Berger Picard Breed Magazine - Showsight



2. What are your “must have” traits in this breed? JC: Solid temperament, natural crisp coat (not scissored or clipped), efficient movement, correct tail carriage with J-hook. LR: Since this is a Herding dog, it must be sound so it can work all day. Good movement coming, going and on the side. Good condition, strong topline. Then it must have the rustic, shaggy look. Very natural and not overly groomed or trimmed. Large ears. MT: To me, the over-all correct shape is essential, length and strong headpiece, good expression for the breed and a natural presentation. The last two are very important to me—I could easily bypass an exhibit that is over groomed and brushed out, lacking the rough, natural appearance that makes the breed. To me, correct expression is essen- tial in all the breeds I judge, this is true for me with the Berger Picard. Without the correct eye shape, color and placement, the breed, to me, lacks the confident, pleasant expression. 3. Are there any traits in this breed you fear are becoming exaggerated? JC: From the very first weekend out, July 2015, overly groomed dogs were given high rewards. Overgrooming is mentioned in the standard and is to be severely penal- ized. I’ve seen a few unbalanced Picards in that their rears were over angulated and the front assembly rather straight (not balanced). I do hope this does not become a problem in this breed as it has in so many other breeds. LR: Not at this point. The only thing that concerns me is that people might tend to overly groom and trim to give them a more “finished” look. But that is not correct in the breed. MT: Having judged one of the breed’s Open Shows, I saw a variety of exhibits—my concerns include the lack of a correctly placed and carried tail ending in a J-hook, a near must for me. As mentioned previously, I really like a good, correctly shaped and colored eye—some have eyes that are a bit owlish, not something I think gives the correct expression for the breed. And, finally, the trend to over groom—I love the natural appearance—the breed carries it well. 4. Do you think the dogs you see in this breed are better now than they were when you first started judging? Why or why not? JC: The Berger Picard is an ancient breed, but new to the United States. The very first attempts at breeding in the late 1970s to early 80s were not successful due to lack of interest in the breed. It wasn’t until late in 2000 that the breed finally started to gain some popularity and gained momentum after the movie Because of Winn Dixi e was released in the movie theaters. The Berger Picard Club of America was founded in late 2006 and in 9 short years,

I live in Blackshear, GA. Blackshear is a small farming community 70 miles north- west of Jacksonville, FL. I brought home my first Irish Wolfhound 35 years ago at the age of 19. I have been exhibiting for 35 years, showing first in obedience, then conformation and have also enjoyed lure coursing with my hounds. I imported my first Berger Picard from France in 2009.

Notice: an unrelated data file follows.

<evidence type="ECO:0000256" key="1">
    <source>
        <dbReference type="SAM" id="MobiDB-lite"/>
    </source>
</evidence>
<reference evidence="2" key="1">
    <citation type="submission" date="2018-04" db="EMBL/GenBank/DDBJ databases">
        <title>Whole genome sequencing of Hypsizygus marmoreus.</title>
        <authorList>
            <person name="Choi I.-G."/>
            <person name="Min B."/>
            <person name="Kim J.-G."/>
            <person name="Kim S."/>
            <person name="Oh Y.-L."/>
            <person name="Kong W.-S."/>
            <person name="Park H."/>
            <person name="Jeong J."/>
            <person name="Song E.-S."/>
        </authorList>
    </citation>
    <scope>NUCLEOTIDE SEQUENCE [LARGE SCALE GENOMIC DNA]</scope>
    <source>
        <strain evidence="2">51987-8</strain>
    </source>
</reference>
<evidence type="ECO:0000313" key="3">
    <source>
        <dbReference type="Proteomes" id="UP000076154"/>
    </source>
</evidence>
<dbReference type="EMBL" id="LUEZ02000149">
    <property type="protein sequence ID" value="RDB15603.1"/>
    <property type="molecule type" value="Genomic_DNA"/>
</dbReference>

My first sweepstakes assignment was for the Irish Wolfhound Association of the West Coast Specialty in 1999. Currently I am licensed to judge Irish Wolfhounds and Rhodesian Ridgebacks. I have judged the Berger Picard at Open Shows and plan on obtaining my license very soon. LINDA ROBEY I live in High Ridge, Missouri, which is about 25 miles outside of St. Louis. I travel with my husband in our motorhome. I also shoot skeet and some trap and golf when I get a chance. Dogs takes up much of my time. I’ve loved dogs all my life, so did my parents, so we have had dogs for as long as I can remember. I started showing in obe- dience in the mid-1970s, so around 38 years. I’ve been judging about 20 years. MERLE TAYLOR

I live in Central Illinois where we are surrounded by fields of corn and soybeans. Retiring after 38 years from teaching busi- ness in a public high school, I currently work part-time for a financial planner. I attended my first dog show when I was in college (1968); we showed our first Scot- tish Terrier in 1970—I was never going

back to another show—that worked well for me, didn’t it? I had great mentors, developed some wonderful friendships and developed a marvelous passion for the sport. I handled profes- sionally until Carolyn and I began judging in 2000.

1. Describe the breed in three words. JC: Comical, loyal and sensitive. LR: Rustic, medium sized, sturdy. MT: I like the words rustic, confident and natural.


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